You do need to have internet but you have quite a few options. Wireless hotspot is one. Many of the smartphones these days have the ability to tether and act as a wireless hotspot so there’s a good chance that you or someone in your crew would have it. Then there are the portable modems that cellphone companies are selling that do the same thing but work directly on your computer. This could add more to the cost, especially the last one which is something like $30-40/month. Good catch!

  4. By Chad, September 7, 2011 @ 11:36 am

    Not to rain on the parade, but when I go to my games of choice Michigan football in Ann Arbor. 120,000+ people congregated around the big house brings mobile internet to a grinding halt. At least in my experience. My phone gives up on trying to send phone calls, text messages, and I can absolutely forget about doing anything on the internet. The big Michigan Notre Dame game is this coming Saturday and only broadcasting on ESPN and ESPN 3. Trying hard to figure out a way to get internet and ESPN3 around the stadium but running stuck. Ideas?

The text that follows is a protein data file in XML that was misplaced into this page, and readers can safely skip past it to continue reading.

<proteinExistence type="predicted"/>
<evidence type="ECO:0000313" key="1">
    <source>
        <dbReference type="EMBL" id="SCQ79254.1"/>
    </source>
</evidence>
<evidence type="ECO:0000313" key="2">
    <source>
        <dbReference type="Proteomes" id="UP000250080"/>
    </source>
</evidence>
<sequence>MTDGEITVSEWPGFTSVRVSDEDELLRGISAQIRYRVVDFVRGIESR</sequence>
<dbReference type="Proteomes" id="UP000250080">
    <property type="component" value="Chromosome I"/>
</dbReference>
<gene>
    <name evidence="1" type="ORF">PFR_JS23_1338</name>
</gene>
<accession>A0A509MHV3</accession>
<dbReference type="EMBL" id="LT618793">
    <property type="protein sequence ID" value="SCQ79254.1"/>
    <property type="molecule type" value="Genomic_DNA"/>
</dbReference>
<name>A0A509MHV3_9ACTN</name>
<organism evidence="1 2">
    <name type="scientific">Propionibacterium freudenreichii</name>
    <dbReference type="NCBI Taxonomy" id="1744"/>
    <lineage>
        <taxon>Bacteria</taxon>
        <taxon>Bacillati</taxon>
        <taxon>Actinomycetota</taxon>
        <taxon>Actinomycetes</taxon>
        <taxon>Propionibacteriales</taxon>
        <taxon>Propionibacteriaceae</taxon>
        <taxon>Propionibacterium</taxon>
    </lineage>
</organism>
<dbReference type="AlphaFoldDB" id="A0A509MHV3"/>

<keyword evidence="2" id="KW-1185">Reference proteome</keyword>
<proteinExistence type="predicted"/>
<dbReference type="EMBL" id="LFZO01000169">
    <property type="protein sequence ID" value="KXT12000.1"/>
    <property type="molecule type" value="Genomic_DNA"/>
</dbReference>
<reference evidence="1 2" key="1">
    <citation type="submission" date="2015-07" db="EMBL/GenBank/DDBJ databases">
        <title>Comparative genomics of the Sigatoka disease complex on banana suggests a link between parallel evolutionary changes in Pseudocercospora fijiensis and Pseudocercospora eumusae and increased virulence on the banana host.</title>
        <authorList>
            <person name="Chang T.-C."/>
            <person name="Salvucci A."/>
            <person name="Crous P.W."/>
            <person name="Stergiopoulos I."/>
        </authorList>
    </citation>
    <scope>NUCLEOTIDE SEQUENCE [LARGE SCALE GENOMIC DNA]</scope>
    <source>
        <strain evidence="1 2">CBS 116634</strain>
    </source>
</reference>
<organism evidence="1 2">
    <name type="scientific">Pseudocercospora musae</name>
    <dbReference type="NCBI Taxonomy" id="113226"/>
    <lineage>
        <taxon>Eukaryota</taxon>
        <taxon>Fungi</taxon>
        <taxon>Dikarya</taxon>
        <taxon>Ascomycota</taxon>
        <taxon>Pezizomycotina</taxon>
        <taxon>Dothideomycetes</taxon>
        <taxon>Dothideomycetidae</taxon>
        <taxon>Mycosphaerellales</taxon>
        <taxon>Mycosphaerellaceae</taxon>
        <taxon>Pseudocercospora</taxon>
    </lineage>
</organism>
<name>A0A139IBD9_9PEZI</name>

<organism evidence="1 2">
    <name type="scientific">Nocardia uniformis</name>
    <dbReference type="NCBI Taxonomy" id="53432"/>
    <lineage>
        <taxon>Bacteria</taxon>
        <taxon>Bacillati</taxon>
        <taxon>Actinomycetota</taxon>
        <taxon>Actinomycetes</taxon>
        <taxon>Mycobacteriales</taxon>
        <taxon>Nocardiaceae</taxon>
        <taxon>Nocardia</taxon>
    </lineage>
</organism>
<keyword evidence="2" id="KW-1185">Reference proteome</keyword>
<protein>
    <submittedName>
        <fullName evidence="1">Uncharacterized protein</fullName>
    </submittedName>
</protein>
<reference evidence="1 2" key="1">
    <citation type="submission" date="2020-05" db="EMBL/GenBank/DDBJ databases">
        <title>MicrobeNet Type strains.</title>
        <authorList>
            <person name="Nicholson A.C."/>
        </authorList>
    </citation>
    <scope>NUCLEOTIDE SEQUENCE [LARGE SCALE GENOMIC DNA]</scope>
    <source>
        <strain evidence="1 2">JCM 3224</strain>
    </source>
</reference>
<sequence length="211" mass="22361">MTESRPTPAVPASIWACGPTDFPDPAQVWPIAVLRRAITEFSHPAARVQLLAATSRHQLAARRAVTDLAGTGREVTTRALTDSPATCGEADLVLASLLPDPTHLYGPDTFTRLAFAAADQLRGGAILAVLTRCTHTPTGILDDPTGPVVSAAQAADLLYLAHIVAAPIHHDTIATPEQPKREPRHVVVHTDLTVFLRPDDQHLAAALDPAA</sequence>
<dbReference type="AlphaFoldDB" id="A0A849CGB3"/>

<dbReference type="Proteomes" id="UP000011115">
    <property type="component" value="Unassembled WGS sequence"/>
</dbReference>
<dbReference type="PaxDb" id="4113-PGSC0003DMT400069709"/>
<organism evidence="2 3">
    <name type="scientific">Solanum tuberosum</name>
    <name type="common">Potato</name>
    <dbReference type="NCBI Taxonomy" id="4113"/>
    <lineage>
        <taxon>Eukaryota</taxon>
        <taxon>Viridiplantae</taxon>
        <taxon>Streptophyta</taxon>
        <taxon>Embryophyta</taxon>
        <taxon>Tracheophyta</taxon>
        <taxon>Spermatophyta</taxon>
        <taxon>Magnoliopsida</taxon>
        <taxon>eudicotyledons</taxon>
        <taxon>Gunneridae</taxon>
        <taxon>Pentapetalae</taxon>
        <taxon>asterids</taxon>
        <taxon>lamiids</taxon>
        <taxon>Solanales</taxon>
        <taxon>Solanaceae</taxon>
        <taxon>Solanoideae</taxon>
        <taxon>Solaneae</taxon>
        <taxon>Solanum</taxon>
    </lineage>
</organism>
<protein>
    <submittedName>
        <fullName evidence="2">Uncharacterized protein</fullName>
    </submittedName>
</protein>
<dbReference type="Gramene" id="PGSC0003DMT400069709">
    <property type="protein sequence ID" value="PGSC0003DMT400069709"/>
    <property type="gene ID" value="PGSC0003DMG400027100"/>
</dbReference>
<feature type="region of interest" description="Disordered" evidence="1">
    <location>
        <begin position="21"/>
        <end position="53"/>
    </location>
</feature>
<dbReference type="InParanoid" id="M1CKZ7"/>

5. By admin, September 12, 2011 @ 8:15 am

    Hey Chad,

    I hope you found a way to enjoy your last minute comeback on ND and weren’t left in the cold listening to it. I have to admit, I’m scratching my head on how best to get internet when the phone service blows. I’ll keep working on it to see if we can avoid this sort of thing in the future. I welcome any and all suggestions from the community.

  6. By Trenton, November 1, 2011 @ 10:20 am

    Haven’t tried this yet, but it is something my frat is going to try to implement next season. We tailgate in the Grove, and for the first time ever, generators are allowed. So, our tents can now have electricity (we are too far from outlets in the trees).

    We plan on using an Xbox 360 with Xbox Live connection and ESPN3. Being a part of the SEC, the games that would be first priority for us will most likely be on ESPN3, and we could pick up others as well. This cuts out the cost of everything associated with a satellite.